On the Case
By Krithika Srikanthan, MD, and Alex Merkulov, MD
Vol. 20 No. 9 P. 26
A 45-year-old male with a past medical history of hyperlipidemia presented with a two-week history of right lower quadrant abdominal pain radiating to the right flank and occasional nausea. Pain was exacerbated by eating. The patient had no history of abdominal surgery. The patient denied fever or chills, dysuria, and hematuria. CT of the abdomen and pelvis with intravenous contrast was obtained.
Portal venous phase axial (Figures 1, 2, and 3) and coronal reformatted (Figures 4 and 5) CT images demonstrate a 4.8-cm geographic area of enhancement (blue arrow) in posterior segment IV of the liver associated with inflow from an aberrant right gastric vein within the enhancing area (orange arrow). The aberrant right gastric vein courses through the geographic area of enhancement without obstruction or displacement. The liver is of noncirrhotic morphology.
Liver pseudolesion from aberrant right gastric venous flow.
Most of the liver has a dual blood supply with hepatopetal venous flow occurring through the portal venous system. However, areas of the subcapsular liver are supplied by aberrant hepatopetal venous flow, known as “third hepatic inflow.” Third hepatic inflow is composed of cholecystic, parabiliary, or epigastric-paraumbilical venous systems and can be a result of aberrant right or left gastric, cystic, paraumbilical, and caudate veins. Aberrant venous flow may result in focal areas of fatty deposition, fatty sparing, and perfusion changes, which result in the appearance of an enhancing pseudolesion, mimicking a focal hepatic lesion.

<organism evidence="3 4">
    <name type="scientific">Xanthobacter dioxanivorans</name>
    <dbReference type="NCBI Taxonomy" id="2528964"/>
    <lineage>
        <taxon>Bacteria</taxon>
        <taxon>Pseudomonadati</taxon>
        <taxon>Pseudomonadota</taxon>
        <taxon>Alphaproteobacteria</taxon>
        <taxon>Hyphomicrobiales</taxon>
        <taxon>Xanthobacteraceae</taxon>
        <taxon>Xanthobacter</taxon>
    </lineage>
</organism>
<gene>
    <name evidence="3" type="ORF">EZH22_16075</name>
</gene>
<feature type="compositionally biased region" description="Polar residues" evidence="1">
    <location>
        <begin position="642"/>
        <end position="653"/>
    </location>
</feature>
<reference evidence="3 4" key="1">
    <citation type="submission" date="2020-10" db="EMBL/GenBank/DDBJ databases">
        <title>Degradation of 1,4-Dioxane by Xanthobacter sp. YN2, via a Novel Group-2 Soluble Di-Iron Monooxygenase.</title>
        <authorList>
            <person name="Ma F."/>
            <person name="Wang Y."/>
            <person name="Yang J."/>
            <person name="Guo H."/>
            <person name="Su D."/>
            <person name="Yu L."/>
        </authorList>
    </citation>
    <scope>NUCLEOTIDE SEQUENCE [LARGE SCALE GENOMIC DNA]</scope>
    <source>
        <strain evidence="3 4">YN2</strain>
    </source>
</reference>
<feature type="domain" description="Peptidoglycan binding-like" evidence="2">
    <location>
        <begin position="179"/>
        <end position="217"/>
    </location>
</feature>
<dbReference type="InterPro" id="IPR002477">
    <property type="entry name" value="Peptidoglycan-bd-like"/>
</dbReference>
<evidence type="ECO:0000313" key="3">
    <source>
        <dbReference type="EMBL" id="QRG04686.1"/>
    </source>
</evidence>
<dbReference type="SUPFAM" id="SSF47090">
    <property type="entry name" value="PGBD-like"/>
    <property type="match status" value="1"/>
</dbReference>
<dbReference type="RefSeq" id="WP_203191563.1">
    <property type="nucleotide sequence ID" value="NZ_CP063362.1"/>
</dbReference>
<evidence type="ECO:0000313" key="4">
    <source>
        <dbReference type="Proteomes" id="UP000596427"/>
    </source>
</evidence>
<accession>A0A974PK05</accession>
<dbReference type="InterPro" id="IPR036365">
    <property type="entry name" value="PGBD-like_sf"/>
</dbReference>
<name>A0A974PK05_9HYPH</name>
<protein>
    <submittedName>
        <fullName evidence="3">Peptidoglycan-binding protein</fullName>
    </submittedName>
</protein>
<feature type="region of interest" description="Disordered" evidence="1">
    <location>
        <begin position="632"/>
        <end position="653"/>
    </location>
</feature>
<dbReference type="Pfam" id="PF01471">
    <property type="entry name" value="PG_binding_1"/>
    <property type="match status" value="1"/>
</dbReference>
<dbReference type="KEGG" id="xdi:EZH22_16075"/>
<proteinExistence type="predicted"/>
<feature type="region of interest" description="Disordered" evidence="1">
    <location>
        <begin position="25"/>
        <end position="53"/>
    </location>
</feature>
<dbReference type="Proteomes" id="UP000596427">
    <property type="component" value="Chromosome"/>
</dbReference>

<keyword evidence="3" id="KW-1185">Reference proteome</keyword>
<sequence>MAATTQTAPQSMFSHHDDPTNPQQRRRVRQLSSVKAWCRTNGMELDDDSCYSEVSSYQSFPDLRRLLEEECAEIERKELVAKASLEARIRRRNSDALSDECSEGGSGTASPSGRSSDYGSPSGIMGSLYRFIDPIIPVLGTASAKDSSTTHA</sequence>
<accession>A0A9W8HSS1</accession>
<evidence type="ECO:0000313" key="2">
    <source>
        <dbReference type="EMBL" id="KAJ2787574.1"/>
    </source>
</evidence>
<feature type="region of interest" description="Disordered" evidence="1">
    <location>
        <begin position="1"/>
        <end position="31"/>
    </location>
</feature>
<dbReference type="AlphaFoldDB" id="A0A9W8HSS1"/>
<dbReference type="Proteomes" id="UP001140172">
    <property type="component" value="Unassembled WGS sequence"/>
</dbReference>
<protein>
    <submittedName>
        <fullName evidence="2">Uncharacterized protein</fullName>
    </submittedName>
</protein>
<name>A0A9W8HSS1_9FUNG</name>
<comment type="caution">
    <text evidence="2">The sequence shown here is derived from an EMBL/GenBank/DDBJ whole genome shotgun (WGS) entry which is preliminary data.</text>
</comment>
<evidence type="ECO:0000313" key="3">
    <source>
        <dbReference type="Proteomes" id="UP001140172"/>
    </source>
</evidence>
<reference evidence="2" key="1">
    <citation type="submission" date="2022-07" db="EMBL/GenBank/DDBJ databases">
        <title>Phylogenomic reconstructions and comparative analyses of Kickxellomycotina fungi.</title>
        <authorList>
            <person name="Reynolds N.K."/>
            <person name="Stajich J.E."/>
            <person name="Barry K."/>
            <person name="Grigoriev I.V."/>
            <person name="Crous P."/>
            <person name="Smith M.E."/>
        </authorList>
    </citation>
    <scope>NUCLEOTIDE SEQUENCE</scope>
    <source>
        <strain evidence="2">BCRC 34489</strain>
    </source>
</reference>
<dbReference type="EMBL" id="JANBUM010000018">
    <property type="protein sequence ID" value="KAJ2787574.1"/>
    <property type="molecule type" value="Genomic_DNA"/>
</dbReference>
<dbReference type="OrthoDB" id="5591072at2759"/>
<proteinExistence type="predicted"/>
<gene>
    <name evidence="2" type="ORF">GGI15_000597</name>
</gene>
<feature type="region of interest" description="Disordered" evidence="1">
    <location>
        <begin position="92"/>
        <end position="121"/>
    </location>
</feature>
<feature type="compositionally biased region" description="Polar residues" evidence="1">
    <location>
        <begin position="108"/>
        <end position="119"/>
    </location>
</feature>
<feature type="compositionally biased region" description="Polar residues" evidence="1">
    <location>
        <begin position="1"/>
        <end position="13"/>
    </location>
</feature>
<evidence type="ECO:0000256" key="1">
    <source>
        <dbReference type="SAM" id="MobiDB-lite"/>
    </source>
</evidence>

The appearance of pseudolesions on CT varies depending on the amount and timing of the inflow and presence or absence of focal metabolic alteration of hepatocytes. Blood entering the liver quickly via cholecystic veins creates an enhancing pseudolesion around the gallbladder during the arterial phase. Blood flowing through the parabiliary venous system enters slightly later, and the enhancing pseudolesion is located in segment IV on the arterioportal phase. Blood flowing through the epigastric-paraumbilical venous system reaches the liver during the late portal phase, and a pseudolesion is rarely observed.
While the appearance of pseudolesions varies depending on the amount and timing of inflow, the location of pseudolesions is typically characteristic. Pseudolesions associated with an aberrant right gastric vein are usually seen in segment IV, whereas those associated with an aberrant left gastric vein typically involve segments II and III of the liver. Pseudolesions caused by cholecystic veins are usually seen adjacent to the gallbladder, and those associated with the caudate vein are seen within the caudate lobe.
In up to 24% of patients, gastric arteriography demonstrates drainage by an aberrant right gastric vein. This aberrant vessel is frequently observed to enter the area of a segment IV pseudolesion, as in this case, on contrast-enhanced CT. An aberrant right gastric vein can be a cause of focal steatosis, focal sparing in a fatty liver, or an early enhancing pseudolesion. Focal fat sparing in diffuse fatty liver is speculated to occur due to altered fatty acid and triglyceride levels associated with different compositions of hormones in the portal flow and third hepatic inflow.
— Krithika Srikanthan, MD, is a radiology resident at UCONN Health at the University of Connecticut.
— Alex Merkulov, MD, is an associate professor of radiology at UCONN Health.
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